Dr Matthew Moorehouse, South Australia's first full-time permanent Protector of Aborigines, deserves to be remembered for his role in the colony's history.
The young English doctor was appointed by the British government in 1839 in an attempt to avoid the disastrous effects of European settlement in earlier Australian colonies. By sifting through microfilm of Adelaide's four newspapers published during the years 1839-1841 I discovered conflicting accounts of Dr Moorhouse's efforts to fulfil the impossible list of responsibilities he was given by Governor Gawler. But I did begin to see his efforts as heroic, and his critics as biased.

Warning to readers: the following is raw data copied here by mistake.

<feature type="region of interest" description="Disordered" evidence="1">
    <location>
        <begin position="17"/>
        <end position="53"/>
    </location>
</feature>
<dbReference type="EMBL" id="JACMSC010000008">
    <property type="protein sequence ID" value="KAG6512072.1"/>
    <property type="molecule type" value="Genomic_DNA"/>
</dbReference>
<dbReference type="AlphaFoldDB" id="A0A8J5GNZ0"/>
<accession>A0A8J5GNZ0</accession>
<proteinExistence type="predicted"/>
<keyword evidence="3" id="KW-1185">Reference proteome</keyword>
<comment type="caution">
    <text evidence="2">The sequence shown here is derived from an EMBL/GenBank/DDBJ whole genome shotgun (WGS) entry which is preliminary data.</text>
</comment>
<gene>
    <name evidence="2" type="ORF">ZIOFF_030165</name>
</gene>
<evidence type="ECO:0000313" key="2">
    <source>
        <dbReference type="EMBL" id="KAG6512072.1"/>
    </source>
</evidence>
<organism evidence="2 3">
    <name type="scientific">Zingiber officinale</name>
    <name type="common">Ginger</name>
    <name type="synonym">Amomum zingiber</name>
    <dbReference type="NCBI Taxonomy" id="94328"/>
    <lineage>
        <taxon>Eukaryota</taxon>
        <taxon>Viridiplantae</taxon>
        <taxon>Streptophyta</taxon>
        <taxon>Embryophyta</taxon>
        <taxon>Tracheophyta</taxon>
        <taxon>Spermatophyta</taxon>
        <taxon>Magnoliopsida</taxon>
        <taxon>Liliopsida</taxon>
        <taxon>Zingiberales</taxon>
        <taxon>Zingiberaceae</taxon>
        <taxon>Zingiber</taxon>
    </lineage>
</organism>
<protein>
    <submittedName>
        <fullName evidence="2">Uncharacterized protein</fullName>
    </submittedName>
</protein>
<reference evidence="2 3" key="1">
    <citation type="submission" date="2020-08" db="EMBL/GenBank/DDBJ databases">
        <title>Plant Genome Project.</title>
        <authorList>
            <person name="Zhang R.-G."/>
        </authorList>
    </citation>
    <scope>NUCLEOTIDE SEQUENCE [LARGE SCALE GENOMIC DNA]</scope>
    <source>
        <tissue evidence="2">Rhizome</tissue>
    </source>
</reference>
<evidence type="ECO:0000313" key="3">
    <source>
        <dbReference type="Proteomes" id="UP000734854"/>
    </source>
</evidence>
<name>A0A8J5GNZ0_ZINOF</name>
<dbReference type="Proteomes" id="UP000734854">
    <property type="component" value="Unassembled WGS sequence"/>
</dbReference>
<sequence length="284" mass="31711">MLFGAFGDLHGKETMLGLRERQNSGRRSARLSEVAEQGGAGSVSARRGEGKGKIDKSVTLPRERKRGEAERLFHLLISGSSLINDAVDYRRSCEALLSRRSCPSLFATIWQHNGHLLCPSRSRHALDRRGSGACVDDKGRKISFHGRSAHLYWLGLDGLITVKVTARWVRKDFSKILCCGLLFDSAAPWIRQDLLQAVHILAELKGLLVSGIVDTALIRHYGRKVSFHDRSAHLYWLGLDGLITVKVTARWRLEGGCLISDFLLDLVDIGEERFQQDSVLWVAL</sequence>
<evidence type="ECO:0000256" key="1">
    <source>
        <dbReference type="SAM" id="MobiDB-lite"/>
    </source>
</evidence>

I was so impressed by Dr Moorhouse's dedication to his task, that I wanted to write about him. Gaps and discrepancies in the records made a factual account a risky undertaking for someone who is not a historian, so in my seventies I decided to write a novel based on what I had discovered about the first tumultuous two years of 'The Protector's' tenure. Official reports to the British government and items found in the South Australian Archives helped to fill out the picture, still far from complete. The rest would have to be imagined.
Immersing myself in this small slice of South Australian history and indulging my creativity proved to be one of the most satisfying periods in my life. Now, 12 years later, I have revised 'The Protector' for publication as an ebook. It is now available through most major ebook distributors.
I hope 'The Protector' will become a memorial to one of South Australia's unsung heroes. For those who live in this state it will also reveal the origins of many familiar place and street-names.